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Since being elected to the Boston City Council in 2013, Michelle Wu has been a remarkably proactive councilor. She has spearheaded policy initiatives such as providing paid leave for city workers, increasing renewable energy purchasing for the city, cracking down on Airbnb and corporate short-term rentals, banning practices such as facial surveillance in the Boston Police Department, and getting high-quality, locally sourced food for Boston Public Schools students, to name but a few successes.

In each case, she’s worked in coalition with grass-roots activists and pushed back against entrenched interests, not to mention the inertia of city government. She’s also put forth bold visions of what the city could do, such as her plan for a municipal Green New Deal.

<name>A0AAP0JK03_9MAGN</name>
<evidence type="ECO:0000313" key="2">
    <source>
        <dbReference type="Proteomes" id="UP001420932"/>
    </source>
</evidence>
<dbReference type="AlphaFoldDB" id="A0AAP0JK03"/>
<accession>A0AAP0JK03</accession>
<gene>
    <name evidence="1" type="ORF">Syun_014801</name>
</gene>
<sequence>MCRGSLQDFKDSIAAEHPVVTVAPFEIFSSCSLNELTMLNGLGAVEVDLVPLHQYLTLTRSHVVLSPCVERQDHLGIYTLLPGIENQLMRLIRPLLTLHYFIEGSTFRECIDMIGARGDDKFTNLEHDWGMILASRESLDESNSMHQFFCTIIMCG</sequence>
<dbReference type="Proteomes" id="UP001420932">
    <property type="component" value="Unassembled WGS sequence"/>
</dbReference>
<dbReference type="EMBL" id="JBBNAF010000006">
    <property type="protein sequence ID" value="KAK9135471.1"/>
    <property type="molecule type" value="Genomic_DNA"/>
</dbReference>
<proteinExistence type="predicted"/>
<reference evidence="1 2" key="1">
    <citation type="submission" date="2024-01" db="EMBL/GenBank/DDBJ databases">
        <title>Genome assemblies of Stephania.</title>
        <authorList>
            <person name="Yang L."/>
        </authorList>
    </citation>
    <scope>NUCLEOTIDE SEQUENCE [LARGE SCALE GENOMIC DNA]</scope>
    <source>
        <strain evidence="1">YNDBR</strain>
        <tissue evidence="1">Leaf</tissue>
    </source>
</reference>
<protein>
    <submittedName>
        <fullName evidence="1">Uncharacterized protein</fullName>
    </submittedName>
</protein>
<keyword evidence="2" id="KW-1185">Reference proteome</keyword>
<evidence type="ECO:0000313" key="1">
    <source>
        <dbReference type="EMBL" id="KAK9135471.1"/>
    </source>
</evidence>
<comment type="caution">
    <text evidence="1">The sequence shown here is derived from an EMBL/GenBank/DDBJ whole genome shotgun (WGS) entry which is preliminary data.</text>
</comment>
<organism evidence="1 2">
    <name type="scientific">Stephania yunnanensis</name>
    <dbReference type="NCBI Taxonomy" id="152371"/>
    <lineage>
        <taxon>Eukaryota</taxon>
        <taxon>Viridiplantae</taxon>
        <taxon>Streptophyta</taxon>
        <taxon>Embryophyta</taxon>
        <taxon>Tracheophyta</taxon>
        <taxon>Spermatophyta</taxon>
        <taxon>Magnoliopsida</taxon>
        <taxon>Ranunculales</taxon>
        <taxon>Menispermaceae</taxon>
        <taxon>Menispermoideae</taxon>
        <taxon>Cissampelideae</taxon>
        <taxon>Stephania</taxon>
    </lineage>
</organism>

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Her opponents could be attacking her plans, her vision, or her ideas, but often, they try to adopt them instead. If the worst her naysayers can come up with, then, is a vote that took place almost 10 years ago (“How much should progressives trust Michelle Wu?” Opinion, Sept. 8), she should feel lucky indeed.

Jonathan Cohn

Chair

Ward 4 Democratic Committee

Boston

The committee has endorsed Wu for mayor.